The Decline of Diplomacy

It takes enormous courage to protest a war, but when is it ever relevant to do so? There is a crisis in American democracy, yet there is no appetite to protest the decline of diplomacy. Many people believe Russia can’t be reasoned with and any chance for a negotiation is only a dream. Nobody should make a deal with the devil, they say. Americans have been led to believe that the heartbreaking war in Ukraine is beyond diplomacy.

And if there is no more time for talking, where then are we headed? Perhaps our distaste for dissent will weaken America, which was founded on the strength and value of American opinions. Differences of opinion are essential for a functioning democracy, this is the backbone of the first amendment. America’s diversity depends on its multitude of voices, which have never been more important. Dialogue is the practice of democracy.

World history continuously tells the story of peace and power, as progress is gained and lost throughout time. Bertrand Russell was once asked what message he would give to future generations. He suggested the necessity of tolerance, humans must learn to live together.

Intolerance has existed not just in recent history, but as a driving force behind all wars. In the face of global insecurity, only the strengthening of democracy through reason and discussion, has the potential to prevent tyranny. For freedom and equality to exist, disparate voices must be heard. Why then has criticism of the war been so readily dismissed as anti-American?

And why are our celebrities so somnambulant? They have huge audiences and countless opportunities to make their voices heard, but they all seem to support this war. Are wars ever really as simple to understand as winning or losing? They are never simple, wars grow through misunderstandings; and democracy dies without dialogue. Yet many are still convinced this war has no peaceful solutions nor should there be.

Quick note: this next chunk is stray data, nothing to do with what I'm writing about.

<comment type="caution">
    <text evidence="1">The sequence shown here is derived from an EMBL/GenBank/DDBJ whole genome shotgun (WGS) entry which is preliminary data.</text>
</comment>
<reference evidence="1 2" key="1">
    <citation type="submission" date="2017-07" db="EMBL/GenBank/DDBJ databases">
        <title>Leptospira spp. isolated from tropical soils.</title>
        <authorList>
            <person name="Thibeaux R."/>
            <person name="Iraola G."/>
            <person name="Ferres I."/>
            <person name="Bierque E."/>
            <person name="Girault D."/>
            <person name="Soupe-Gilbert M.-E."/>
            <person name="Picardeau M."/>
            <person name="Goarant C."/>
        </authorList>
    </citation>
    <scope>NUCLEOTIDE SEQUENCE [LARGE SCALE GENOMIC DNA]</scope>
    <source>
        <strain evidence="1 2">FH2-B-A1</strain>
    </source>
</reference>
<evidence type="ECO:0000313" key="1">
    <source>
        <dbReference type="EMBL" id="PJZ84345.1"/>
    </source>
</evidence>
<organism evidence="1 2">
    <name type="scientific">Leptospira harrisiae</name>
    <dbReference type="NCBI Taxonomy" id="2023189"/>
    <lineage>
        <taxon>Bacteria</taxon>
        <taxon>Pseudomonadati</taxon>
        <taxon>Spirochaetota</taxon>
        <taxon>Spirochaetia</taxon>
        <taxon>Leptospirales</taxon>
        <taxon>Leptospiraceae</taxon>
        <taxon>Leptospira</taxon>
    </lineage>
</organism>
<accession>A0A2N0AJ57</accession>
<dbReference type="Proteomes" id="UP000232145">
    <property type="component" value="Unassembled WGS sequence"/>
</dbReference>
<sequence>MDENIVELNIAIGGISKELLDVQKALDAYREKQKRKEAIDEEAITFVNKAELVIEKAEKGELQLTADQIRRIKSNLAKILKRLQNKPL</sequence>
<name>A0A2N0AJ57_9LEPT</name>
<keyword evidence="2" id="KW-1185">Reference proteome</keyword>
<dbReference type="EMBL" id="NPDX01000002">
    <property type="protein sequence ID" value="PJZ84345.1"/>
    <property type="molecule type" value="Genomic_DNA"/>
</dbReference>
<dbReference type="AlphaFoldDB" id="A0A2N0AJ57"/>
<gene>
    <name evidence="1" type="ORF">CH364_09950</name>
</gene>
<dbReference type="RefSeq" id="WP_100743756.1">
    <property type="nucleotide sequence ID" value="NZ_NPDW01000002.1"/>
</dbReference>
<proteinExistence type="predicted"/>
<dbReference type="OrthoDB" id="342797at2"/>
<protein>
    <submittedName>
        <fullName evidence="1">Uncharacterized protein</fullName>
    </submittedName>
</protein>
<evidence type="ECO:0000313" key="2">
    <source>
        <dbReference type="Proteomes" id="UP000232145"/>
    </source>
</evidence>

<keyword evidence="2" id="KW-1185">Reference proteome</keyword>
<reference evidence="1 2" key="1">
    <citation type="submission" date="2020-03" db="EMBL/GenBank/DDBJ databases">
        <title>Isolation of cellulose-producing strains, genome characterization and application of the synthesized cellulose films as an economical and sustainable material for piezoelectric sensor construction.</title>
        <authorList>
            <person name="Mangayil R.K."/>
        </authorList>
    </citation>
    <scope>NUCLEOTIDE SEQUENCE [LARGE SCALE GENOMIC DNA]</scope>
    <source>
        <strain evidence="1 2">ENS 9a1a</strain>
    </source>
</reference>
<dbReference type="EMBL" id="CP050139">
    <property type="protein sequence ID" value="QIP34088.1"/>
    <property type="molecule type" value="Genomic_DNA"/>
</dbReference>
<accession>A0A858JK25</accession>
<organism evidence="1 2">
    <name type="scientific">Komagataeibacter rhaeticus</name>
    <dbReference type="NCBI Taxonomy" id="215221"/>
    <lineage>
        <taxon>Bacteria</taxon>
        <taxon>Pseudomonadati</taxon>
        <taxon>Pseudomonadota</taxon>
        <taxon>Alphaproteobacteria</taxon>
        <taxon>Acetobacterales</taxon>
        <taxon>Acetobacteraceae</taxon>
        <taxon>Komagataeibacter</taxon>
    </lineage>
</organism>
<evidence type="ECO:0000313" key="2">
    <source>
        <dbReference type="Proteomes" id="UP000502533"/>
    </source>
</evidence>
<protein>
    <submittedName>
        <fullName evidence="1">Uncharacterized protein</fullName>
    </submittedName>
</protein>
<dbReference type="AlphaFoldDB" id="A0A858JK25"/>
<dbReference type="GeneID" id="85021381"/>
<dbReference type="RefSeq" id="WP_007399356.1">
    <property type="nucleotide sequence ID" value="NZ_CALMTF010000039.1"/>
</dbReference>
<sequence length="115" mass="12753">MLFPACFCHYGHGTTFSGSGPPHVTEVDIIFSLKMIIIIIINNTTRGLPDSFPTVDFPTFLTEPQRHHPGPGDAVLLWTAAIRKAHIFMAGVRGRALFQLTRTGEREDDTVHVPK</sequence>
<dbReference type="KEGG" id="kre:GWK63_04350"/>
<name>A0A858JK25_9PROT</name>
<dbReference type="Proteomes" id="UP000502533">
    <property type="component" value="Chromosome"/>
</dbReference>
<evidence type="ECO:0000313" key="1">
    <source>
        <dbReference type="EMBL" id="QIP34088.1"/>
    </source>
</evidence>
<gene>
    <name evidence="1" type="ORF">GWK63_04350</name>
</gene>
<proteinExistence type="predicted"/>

The war could end today, without an endless cost of money and lives, if we would only send our best diplomats instead of our most deadly weapons. Putin has met and spoken with many mediators from several different countries, proof that a negotiation has been possible. Besides this, the war still could have been prevented months, if not years in advance. What will ever be won from a preventable war?

Rather than ponder the causes of the conflict, we have chosen instead to pledge ourselves to a dramatic victory, no matter how long it takes. This is not the sorely needed language of de-escalation. Another issue boiling on the surface of this predicament is an irrational fear of what may happen if we do not rush to declare war on an evil we assume will engulf the world. Freedom and democracy will not be saved by unnecessary violence. Fear should not dictate our decisions, especially if our own escalations will worsen this war.

For as much as it is convenient to view the war as one-dimensional, it is important that we remember the immortal words of Heinrich Heine about the burning of books, as relevant today as they were 200 years ago. Even differences in dialect have been enough to instigate animosity in the past. America is unique for its tolerance of many different languages. A poorly understood issue at the center of the war in Ukraine is that it is also a war of languages, which is baffling because Zelensky himself speaks Russian. Diplomacy therefore is needed more desperately than we are willing to realize.

The soul of America is in the voice of its people, in our opinions. We are sadly naive to believe that pacifism is misguided or unrealistic. It seems the lack of antiwar sentiment in America is probably due to our assumptions that we are educated on this war, but since there is no reasonable discussion about de-escalation and diplomacy, we are unfortunately not educated enough.

Edward Alvarez writes from San Diego.